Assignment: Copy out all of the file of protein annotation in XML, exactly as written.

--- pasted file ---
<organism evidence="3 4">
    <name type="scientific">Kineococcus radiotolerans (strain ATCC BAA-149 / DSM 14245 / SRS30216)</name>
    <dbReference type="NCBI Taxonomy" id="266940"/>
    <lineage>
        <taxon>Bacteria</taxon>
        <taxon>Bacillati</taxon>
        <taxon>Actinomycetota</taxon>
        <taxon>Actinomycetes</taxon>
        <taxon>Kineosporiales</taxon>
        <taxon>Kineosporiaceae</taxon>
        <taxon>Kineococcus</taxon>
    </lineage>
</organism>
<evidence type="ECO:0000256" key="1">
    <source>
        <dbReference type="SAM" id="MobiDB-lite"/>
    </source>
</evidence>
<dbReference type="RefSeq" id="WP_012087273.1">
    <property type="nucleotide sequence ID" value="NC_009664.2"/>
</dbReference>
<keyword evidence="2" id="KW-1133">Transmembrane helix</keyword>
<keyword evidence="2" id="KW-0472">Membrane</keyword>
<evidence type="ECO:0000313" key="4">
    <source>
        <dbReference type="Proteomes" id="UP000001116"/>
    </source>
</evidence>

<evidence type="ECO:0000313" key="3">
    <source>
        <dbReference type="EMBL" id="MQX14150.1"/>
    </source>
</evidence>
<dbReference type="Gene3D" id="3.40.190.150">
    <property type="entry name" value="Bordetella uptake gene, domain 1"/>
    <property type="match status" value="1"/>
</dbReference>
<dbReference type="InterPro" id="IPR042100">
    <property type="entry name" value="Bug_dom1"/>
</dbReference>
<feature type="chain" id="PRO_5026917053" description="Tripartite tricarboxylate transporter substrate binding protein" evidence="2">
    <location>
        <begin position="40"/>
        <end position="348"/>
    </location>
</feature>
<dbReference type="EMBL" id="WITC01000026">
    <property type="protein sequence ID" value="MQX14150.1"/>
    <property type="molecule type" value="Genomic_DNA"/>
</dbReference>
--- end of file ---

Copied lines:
<organism evidence="3 4">
    <name type="scientific">Kineococcus radiotolerans (strain ATCC BAA-149 / DSM 14245 / SRS30216)</name>
    <dbReference type="NCBI Taxonomy" id="266940"/>
    <lineage>
        <taxon>Bacteria</taxon>
        <taxon>Bacillati</taxon>
        <taxon>Actinomycetota</taxon>
        <taxon>Actinomycetes</taxon>
        <taxon>Kineosporiales</taxon>
        <taxon>Kineosporiaceae</taxon>
        <taxon>Kineococcus</taxon>
    </lineage>
</organism>
<evidence type="ECO:0000256" key="1">
    <source>
        <dbReference type="SAM" id="MobiDB-lite"/>
    </source>
</evidence>
<dbReference type="RefSeq" id="WP_012087273.1">
    <property type="nucleotide sequence ID" value="NC_009664.2"/>
</dbReference>
<keyword evidence="2" id="KW-1133">Transmembrane helix</keyword>
<keyword evidence="2" id="KW-0472">Membrane</keyword>
<evidence type="ECO:0000313" key="4">
    <source>
        <dbReference type="Proteomes" id="UP000001116"/>
    </source>
</evidence>

<evidence type="ECO:0000313" key="3">
    <source>
        <dbReference type="EMBL" id="MQX14150.1"/>
    </source>
</evidence>
<dbReference type="Gene3D" id="3.40.190.150">
    <property type="entry name" value="Bordetella uptake gene, domain 1"/>
    <property type="match status" value="1"/>
</dbReference>
<dbReference type="InterPro" id="IPR042100">
    <property type="entry name" value="Bug_dom1"/>
</dbReference>
<feature type="chain" id="PRO_5026917053" description="Tripartite tricarboxylate transporter substrate binding protein" evidence="2">
    <location>
        <begin position="40"/>
        <end position="348"/>
    </location>
</feature>
<dbReference type="EMBL" id="WITC01000026">
    <property type="protein sequence ID" value="MQX14150.1"/>
    <property type="molecule type" value="Genomic_DNA"/>
</dbReference>